Courts' power over biotech in balance
Legal challenge will set precedent guiding judges' actions in future GM cases
By MATEUSZ PERKOWSKI
Arguments heard this week by the U.S. Supreme Court focused on genetically engineered alfalfa, but the case embodies broader legal questions about the power of federal courts to restrict transgenic crops.
During oral arguments April 27 on the appeal of an injunction by a federal judge that blocked commercial sale of Roundup Ready alfalfa, some Supreme Court justices appeared to question the extent of harm posed by the crop's commercialization.
"This isn't contamination of the New York City water supply," Justice Antonin Scalia said. "It doesn't even destroy the current plantings of non-genetically engineered alfalfa. This is not the end of the world. It really isn't."
Lawrence Robbins, an attorney representing opponents of Roundup Ready alfalfa, said the risk posed by the crop depends on whether it's grown for hay or seed. That led Justice Sonia Sotomayor to question the nationwide restriction on planting.
"You just said the words 'different levels in different degrees,' but this is an all-size fit injunction," she said. "So how is that reasonable when the risk is different depending on the place and type of growth?"
Attorneys for Monsanto and the federal government argued that the judge should have adopted recommendations from USDA. The agency wanted to prevent the spread of Roundup Ready genes by imposing isolation distances, barring the release of pollinators in transgenic alfalfa fields and requiring the crop to be harvested before bloom.
Sotomayor questioned whether that was a valid legal argument, particularly since USDA admitted to violating administrative laws by not completing an environmental impact statement on the crop.
"I have a real problem if the whole appeal is over whether or not the district court should have accepted the agency's views," she said. "The agency has told us that it has sidestepped going through all of the regular -- all of the administrative steps it was required to."
Monsanto's legal strategy was also questioned by justices during the hearing.
Several justices asked about the company's reasons for challenging the restriction against planting, which is technically separate from the reversal of the crop's deregulation.
The implication is that even if the injunction against planting is struck down, Roundup Ready alfalfa still wouldn't be fully commercialized until the environmental impact statement is complete.
"I'm looking at the injunction and it says that the deregulation is vacated and Roundup Ready is once again a regulated article," Justice Ruth Bader Ginsburg said. "We could simply say as far as it goes, that's all right, anything else is surplusage. We take it to be the judgment that Roundup Ready alfalfa is once again a regulated article, period."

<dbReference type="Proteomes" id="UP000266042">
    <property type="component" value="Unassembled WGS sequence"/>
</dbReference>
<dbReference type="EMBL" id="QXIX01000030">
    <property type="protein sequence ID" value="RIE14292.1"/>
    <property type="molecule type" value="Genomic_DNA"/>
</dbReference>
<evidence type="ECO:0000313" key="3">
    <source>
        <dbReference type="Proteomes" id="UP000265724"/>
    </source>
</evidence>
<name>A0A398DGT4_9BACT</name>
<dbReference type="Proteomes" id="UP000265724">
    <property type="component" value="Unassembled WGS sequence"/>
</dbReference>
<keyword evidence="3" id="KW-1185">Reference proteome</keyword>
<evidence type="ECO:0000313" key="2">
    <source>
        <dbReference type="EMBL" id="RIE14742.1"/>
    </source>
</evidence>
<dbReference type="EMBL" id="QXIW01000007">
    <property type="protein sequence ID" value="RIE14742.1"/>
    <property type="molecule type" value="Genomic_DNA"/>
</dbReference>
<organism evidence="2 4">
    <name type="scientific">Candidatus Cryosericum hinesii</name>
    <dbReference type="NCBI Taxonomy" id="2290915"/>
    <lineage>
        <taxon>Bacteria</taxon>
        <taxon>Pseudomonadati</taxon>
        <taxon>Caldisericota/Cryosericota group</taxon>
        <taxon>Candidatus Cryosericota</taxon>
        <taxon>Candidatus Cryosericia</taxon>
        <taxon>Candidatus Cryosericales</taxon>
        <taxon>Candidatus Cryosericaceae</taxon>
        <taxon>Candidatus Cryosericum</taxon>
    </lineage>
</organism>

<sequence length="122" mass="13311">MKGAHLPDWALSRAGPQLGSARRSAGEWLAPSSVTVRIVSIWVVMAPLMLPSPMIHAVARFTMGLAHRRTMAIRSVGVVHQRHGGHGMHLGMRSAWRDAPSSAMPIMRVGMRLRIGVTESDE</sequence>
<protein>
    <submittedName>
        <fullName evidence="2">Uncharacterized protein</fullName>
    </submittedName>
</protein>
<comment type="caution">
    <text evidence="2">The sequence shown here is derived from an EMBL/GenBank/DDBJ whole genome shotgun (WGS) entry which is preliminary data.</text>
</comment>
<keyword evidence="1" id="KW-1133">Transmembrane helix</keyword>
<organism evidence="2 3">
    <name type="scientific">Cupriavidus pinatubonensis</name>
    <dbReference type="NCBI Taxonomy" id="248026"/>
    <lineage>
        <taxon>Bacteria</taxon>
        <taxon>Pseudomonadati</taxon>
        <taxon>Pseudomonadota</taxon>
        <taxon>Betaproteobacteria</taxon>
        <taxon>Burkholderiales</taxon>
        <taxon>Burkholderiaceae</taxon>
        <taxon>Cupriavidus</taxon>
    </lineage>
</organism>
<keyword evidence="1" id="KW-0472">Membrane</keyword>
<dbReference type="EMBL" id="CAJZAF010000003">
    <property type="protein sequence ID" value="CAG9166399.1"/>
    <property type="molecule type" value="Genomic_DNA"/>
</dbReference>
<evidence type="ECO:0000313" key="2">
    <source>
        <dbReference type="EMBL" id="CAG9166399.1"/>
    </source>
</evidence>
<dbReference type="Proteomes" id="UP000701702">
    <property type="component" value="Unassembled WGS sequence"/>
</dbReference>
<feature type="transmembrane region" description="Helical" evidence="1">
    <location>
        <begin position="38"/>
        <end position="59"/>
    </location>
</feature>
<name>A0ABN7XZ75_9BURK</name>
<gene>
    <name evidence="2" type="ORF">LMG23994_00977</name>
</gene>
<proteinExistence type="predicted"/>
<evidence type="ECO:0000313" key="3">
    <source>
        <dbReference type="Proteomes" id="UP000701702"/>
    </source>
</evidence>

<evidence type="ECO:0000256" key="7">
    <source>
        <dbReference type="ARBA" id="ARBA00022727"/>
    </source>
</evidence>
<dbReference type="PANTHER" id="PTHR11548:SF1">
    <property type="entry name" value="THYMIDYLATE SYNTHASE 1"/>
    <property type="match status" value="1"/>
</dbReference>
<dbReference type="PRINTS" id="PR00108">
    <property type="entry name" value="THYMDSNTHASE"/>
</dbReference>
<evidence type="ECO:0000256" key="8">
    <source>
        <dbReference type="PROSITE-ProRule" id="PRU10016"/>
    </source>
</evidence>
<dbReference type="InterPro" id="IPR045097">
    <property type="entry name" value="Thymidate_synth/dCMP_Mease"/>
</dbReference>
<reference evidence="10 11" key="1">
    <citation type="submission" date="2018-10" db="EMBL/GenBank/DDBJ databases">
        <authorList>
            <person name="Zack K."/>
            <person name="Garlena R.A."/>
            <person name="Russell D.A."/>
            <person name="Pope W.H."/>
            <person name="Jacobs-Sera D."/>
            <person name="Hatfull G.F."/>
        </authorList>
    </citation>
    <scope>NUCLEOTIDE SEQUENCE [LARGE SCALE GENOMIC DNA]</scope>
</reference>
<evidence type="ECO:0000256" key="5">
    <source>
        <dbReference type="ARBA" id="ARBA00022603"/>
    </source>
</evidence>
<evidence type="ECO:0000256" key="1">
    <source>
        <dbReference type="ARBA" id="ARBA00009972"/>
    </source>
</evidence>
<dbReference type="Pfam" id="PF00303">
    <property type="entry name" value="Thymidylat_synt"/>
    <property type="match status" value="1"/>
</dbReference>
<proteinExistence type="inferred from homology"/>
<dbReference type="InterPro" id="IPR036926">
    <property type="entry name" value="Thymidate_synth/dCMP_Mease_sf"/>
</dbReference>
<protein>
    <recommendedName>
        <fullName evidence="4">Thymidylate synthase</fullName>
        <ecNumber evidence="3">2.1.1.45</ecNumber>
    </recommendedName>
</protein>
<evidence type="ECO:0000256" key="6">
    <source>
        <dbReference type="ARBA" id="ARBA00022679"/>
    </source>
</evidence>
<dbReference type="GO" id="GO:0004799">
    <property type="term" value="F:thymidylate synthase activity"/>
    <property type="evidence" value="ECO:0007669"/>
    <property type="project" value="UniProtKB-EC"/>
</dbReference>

The matter is further complicated by USDA's ongoing deregulation process for Roundup Ready alfalfa. The agency has been working on an environmental impact statement since the 2007 decision. A draft version of the statement, released in November 2009, recommended once again deregulating the crop.
However, an attorney for the government, Malcom Stewart, told justices "there is no realistic prospect that the case will become moot before this court's decision is rendered."
An attorney for Monsanto, Gregory Garre, urged the justices to reject the injunction regardless of the ongoing deregulation process.
"This court should say it's erroneous," he said. "There are other cases that are repeating this pattern. It's important for the court to correct this error."
The Supreme Court decision's regarding alfalfa would probably have the most immediate effect on Roundup Ready sugar beets, which are the subject of another federal court challenge.
In September 2009, a federal judge ordered USDA to conduct an environmental impact statement on the crop, which is also glyphosate-tolerant. The judge did not prohibit the planting of transgenic sugar beets this spring, but left that possibility open for the future.
The USDA's Animal and Plant Health Inspection Service has 19 pending petitions that seek deregulated status for transgenic crops.
If the commercialization of these plants is ever challenged in court, the legal history of Roundup Ready alfalfa will clarify how much control federal courts can have over the crops' cultivation.
The controversy stems from the USDA's decision in 2004 to deregulate an alfalfa variety developed by Monsanto that can tolerate glyphosate -- an ingredient in the company's Roundup herbicide.
Farmers can spray the herbicide over fields of Roundup Ready alfalfa without harming the crop, allowing them to control weeds more easily.
Commercialization of the crop was halted in 2007 when a federal judge decided the agency should have completed a comprehensive review, or environmental impact statement, prior to deregulating transgenic alfalfa.
Some conventional farmers and environmental groups challenged the deregulation because they fear Roundup Ready alfalfa would cross-pollinate with other alfalfa varieties, unleashing the glyphosate-resistant gene into the environment and diminishing overseas demand for U.S. alfalfa hay.
The federal judge issued an injunction that blocked Roundup Ready alfalfa seed from being planted and sold after March 30, 2007, but allowed farmers who had already bought or planted seed to grow and sell the crop.
That ruling was twice upheld by the 9th U.S. Circuit Court of Appeals, but the Supreme Court agreed to review the appellate decision earlier this year.
Monsanto has urged the nation's highest court to overturn the injunction, claiming that a nationwide ban on the crop is excessive. Lesser restrictions could have prevented any irreparable environmental or economic harm, the company said.